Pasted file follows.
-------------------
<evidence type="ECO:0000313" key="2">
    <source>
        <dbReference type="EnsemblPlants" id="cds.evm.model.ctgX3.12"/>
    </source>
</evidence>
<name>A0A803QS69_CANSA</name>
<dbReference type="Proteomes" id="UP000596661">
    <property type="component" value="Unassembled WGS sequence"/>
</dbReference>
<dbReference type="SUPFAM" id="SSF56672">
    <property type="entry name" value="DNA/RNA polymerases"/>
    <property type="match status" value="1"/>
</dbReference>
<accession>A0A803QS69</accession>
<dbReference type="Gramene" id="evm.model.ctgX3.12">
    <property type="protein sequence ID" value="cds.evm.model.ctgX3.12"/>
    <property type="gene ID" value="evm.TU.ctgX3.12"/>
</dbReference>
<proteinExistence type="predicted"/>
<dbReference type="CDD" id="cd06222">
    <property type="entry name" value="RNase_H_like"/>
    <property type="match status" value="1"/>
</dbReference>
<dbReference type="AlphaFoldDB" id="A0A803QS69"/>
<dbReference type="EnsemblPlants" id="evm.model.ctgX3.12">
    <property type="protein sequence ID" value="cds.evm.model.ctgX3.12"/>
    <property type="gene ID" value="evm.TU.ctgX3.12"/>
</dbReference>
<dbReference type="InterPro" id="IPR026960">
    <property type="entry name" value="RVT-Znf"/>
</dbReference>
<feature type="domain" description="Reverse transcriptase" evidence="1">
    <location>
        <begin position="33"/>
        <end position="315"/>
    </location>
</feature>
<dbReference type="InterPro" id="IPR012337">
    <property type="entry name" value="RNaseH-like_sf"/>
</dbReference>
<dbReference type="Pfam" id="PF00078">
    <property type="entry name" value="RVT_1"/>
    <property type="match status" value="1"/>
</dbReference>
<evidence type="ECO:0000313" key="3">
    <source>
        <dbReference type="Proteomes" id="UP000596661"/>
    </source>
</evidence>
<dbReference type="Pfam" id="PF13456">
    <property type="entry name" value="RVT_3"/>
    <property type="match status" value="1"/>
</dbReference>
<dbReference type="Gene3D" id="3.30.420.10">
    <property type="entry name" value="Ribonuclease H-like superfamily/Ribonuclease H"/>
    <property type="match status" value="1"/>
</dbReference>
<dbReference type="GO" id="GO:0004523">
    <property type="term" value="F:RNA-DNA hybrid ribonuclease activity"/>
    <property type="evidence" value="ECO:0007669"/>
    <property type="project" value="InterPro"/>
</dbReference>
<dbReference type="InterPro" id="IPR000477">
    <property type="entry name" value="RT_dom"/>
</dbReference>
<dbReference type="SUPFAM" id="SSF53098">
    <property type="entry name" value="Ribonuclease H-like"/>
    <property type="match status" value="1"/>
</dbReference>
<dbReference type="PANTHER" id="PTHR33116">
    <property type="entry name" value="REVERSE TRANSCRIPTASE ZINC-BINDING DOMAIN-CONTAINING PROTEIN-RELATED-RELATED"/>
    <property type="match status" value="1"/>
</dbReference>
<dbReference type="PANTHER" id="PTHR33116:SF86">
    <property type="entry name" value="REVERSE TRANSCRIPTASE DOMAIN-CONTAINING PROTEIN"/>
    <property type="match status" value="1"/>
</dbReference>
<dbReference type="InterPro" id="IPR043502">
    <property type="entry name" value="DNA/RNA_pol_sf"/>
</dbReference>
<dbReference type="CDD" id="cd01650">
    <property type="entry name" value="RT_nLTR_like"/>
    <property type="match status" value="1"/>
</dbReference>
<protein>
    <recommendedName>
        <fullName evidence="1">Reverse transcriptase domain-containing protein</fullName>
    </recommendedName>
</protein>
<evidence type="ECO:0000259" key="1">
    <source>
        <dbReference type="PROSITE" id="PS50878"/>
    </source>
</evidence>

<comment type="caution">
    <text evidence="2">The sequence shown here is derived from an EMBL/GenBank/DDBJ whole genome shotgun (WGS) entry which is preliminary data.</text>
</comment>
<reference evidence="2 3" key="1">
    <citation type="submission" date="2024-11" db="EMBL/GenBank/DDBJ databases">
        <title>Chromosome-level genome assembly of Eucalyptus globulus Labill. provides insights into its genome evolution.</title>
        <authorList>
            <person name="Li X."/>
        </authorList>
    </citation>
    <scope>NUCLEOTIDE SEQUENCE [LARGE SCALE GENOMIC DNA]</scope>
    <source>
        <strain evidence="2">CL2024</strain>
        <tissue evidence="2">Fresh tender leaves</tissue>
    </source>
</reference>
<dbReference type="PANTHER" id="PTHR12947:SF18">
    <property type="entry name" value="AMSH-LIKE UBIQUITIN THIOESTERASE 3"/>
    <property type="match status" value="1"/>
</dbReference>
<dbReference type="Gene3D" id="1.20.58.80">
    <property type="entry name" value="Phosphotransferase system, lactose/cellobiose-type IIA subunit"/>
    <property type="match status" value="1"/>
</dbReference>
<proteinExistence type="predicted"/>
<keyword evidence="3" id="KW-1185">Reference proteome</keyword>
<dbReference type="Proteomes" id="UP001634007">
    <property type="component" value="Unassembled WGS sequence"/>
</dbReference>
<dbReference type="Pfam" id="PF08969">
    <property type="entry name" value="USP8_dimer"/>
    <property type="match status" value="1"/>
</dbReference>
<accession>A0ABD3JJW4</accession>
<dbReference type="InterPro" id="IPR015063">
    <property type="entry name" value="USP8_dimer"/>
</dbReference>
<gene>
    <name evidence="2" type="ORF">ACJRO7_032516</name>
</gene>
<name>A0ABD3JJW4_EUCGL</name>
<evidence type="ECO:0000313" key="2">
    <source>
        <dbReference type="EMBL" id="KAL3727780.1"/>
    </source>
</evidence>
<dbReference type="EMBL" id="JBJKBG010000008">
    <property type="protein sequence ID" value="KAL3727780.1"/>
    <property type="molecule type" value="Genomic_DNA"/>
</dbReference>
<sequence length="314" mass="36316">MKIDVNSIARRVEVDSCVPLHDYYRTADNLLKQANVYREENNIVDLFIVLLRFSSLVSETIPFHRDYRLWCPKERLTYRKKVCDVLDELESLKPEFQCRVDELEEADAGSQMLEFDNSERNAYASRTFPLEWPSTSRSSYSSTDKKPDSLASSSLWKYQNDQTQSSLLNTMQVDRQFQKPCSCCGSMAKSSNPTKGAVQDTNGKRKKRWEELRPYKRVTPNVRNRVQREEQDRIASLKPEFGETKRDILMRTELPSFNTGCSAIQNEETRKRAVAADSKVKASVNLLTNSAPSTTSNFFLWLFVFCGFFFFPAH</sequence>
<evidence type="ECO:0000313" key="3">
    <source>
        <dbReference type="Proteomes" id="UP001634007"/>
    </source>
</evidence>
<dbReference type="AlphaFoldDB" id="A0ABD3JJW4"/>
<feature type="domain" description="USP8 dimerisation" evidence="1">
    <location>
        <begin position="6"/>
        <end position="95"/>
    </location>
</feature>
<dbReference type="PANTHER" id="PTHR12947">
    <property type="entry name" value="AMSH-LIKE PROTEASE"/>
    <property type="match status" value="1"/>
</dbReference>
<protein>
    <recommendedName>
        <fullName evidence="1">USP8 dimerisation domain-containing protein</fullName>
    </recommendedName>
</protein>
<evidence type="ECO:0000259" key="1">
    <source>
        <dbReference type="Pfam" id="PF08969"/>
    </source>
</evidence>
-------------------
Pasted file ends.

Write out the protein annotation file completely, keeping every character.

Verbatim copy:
<evidence type="ECO:0000313" key="2">
    <source>
        <dbReference type="EnsemblPlants" id="cds.evm.model.ctgX3.12"/>
    </source>
</evidence>
<name>A0A803QS69_CANSA</name>
<dbReference type="Proteomes" id="UP000596661">
    <property type="component" value="Unassembled WGS sequence"/>
</dbReference>
<dbReference type="SUPFAM" id="SSF56672">
    <property type="entry name" value="DNA/RNA polymerases"/>
    <property type="match status" value="1"/>
</dbReference>
<accession>A0A803QS69</accession>
<dbReference type="Gramene" id="evm.model.ctgX3.12">
    <property type="protein sequence ID" value="cds.evm.model.ctgX3.12"/>
    <property type="gene ID" value="evm.TU.ctgX3.12"/>
</dbReference>
<proteinExistence type="predicted"/>
<dbReference type="CDD" id="cd06222">
    <property type="entry name" value="RNase_H_like"/>
    <property type="match status" value="1"/>
</dbReference>
<dbReference type="AlphaFoldDB" id="A0A803QS69"/>
<dbReference type="EnsemblPlants" id="evm.model.ctgX3.12">
    <property type="protein sequence ID" value="cds.evm.model.ctgX3.12"/>
    <property type="gene ID" value="evm.TU.ctgX3.12"/>
</dbReference>
<dbReference type="InterPro" id="IPR026960">
    <property type="entry name" value="RVT-Znf"/>
</dbReference>
<feature type="domain" description="Reverse transcriptase" evidence="1">
    <location>
        <begin position="33"/>
        <end position="315"/>
    </location>
</feature>
<dbReference type="InterPro" id="IPR012337">
    <property type="entry name" value="RNaseH-like_sf"/>
</dbReference>
<dbReference type="Pfam" id="PF00078">
    <property type="entry name" value="RVT_1"/>
    <property type="match status" value="1"/>
</dbReference>
<evidence type="ECO:0000313" key="3">
    <source>
        <dbReference type="Proteomes" id="UP000596661"/>
    </source>
</evidence>
<dbReference type="Pfam" id="PF13456">
    <property type="entry name" value="RVT_3"/>
    <property type="match status" value="1"/>
</dbReference>
<dbReference type="Gene3D" id="3.30.420.10">
    <property type="entry name" value="Ribonuclease H-like superfamily/Ribonuclease H"/>
    <property type="match status" value="1"/>
</dbReference>
<dbReference type="GO" id="GO:0004523">
    <property type="term" value="F:RNA-DNA hybrid ribonuclease activity"/>
    <property type="evidence" value="ECO:0007669"/>
    <property type="project" value="InterPro"/>
</dbReference>
<dbReference type="InterPro" id="IPR000477">
    <property type="entry name" value="RT_dom"/>
</dbReference>
<dbReference type="SUPFAM" id="SSF53098">
    <property type="entry name" value="Ribonuclease H-like"/>
    <property type="match status" value="1"/>
</dbReference>
<dbReference type="PANTHER" id="PTHR33116">
    <property type="entry name" value="REVERSE TRANSCRIPTASE ZINC-BINDING DOMAIN-CONTAINING PROTEIN-RELATED-RELATED"/>
    <property type="match status" value="1"/>
</dbReference>
<dbReference type="PANTHER" id="PTHR33116:SF86">
    <property type="entry name" value="REVERSE TRANSCRIPTASE DOMAIN-CONTAINING PROTEIN"/>
    <property type="match status" value="1"/>
</dbReference>
<dbReference type="InterPro" id="IPR043502">
    <property type="entry name" value="DNA/RNA_pol_sf"/>
</dbReference>
<dbReference type="CDD" id="cd01650">
    <property type="entry name" value="RT_nLTR_like"/>
    <property type="match status" value="1"/>
</dbReference>
<protein>
    <recommendedName>
        <fullName evidence="1">Reverse transcriptase domain-containing protein</fullName>
    </recommendedName>
</protein>
<evidence type="ECO:0000259" key="1">
    <source>
        <dbReference type="PROSITE" id="PS50878"/>
    </source>
</evidence>

<comment type="caution">
    <text evidence="2">The sequence shown here is derived from an EMBL/GenBank/DDBJ whole genome shotgun (WGS) entry which is preliminary data.</text>
</comment>
<reference evidence="2 3" key="1">
    <citation type="submission" date="2024-11" db="EMBL/GenBank/DDBJ databases">
        <title>Chromosome-level genome assembly of Eucalyptus globulus Labill. provides insights into its genome evolution.</title>
        <authorList>
            <person name="Li X."/>
        </authorList>
    </citation>
    <scope>NUCLEOTIDE SEQUENCE [LARGE SCALE GENOMIC DNA]</scope>
    <source>
        <strain evidence="2">CL2024</strain>
        <tissue evidence="2">Fresh tender leaves</tissue>
    </source>
</reference>
<dbReference type="PANTHER" id="PTHR12947:SF18">
    <property type="entry name" value="AMSH-LIKE UBIQUITIN THIOESTERASE 3"/>
    <property type="match status" value="1"/>
</dbReference>
<dbReference type="Gene3D" id="1.20.58.80">
    <property type="entry name" value="Phosphotransferase system, lactose/cellobiose-type IIA subunit"/>
    <property type="match status" value="1"/>
</dbReference>
<proteinExistence type="predicted"/>
<keyword evidence="3" id="KW-1185">Reference proteome</keyword>
<dbReference type="Proteomes" id="UP001634007">
    <property type="component" value="Unassembled WGS sequence"/>
</dbReference>
<dbReference type="Pfam" id="PF08969">
    <property type="entry name" value="USP8_dimer"/>
    <property type="match status" value="1"/>
</dbReference>
<accession>A0ABD3JJW4</accession>
<dbReference type="InterPro" id="IPR015063">
    <property type="entry name" value="USP8_dimer"/>
</dbReference>
<gene>
    <name evidence="2" type="ORF">ACJRO7_032516</name>
</gene>
<name>A0ABD3JJW4_EUCGL</name>
<evidence type="ECO:0000313" key="2">
    <source>
        <dbReference type="EMBL" id="KAL3727780.1"/>
    </source>
</evidence>
<dbReference type="EMBL" id="JBJKBG010000008">
    <property type="protein sequence ID" value="KAL3727780.1"/>
    <property type="molecule type" value="Genomic_DNA"/>
</dbReference>
<sequence length="314" mass="36316">MKIDVNSIARRVEVDSCVPLHDYYRTADNLLKQANVYREENNIVDLFIVLLRFSSLVSETIPFHRDYRLWCPKERLTYRKKVCDVLDELESLKPEFQCRVDELEEADAGSQMLEFDNSERNAYASRTFPLEWPSTSRSSYSSTDKKPDSLASSSLWKYQNDQTQSSLLNTMQVDRQFQKPCSCCGSMAKSSNPTKGAVQDTNGKRKKRWEELRPYKRVTPNVRNRVQREEQDRIASLKPEFGETKRDILMRTELPSFNTGCSAIQNEETRKRAVAADSKVKASVNLLTNSAPSTTSNFFLWLFVFCGFFFFPAH</sequence>
<evidence type="ECO:0000313" key="3">
    <source>
        <dbReference type="Proteomes" id="UP001634007"/>
    </source>
</evidence>
<dbReference type="AlphaFoldDB" id="A0ABD3JJW4"/>
<feature type="domain" description="USP8 dimerisation" evidence="1">
    <location>
        <begin position="6"/>
        <end position="95"/>
    </location>
</feature>
<dbReference type="PANTHER" id="PTHR12947">
    <property type="entry name" value="AMSH-LIKE PROTEASE"/>
    <property type="match status" value="1"/>
</dbReference>
<protein>
    <recommendedName>
        <fullName evidence="1">USP8 dimerisation domain-containing protein</fullName>
    </recommendedName>
</protein>
<evidence type="ECO:0000259" key="1">
    <source>
        <dbReference type="Pfam" id="PF08969"/>
    </source>
</evidence>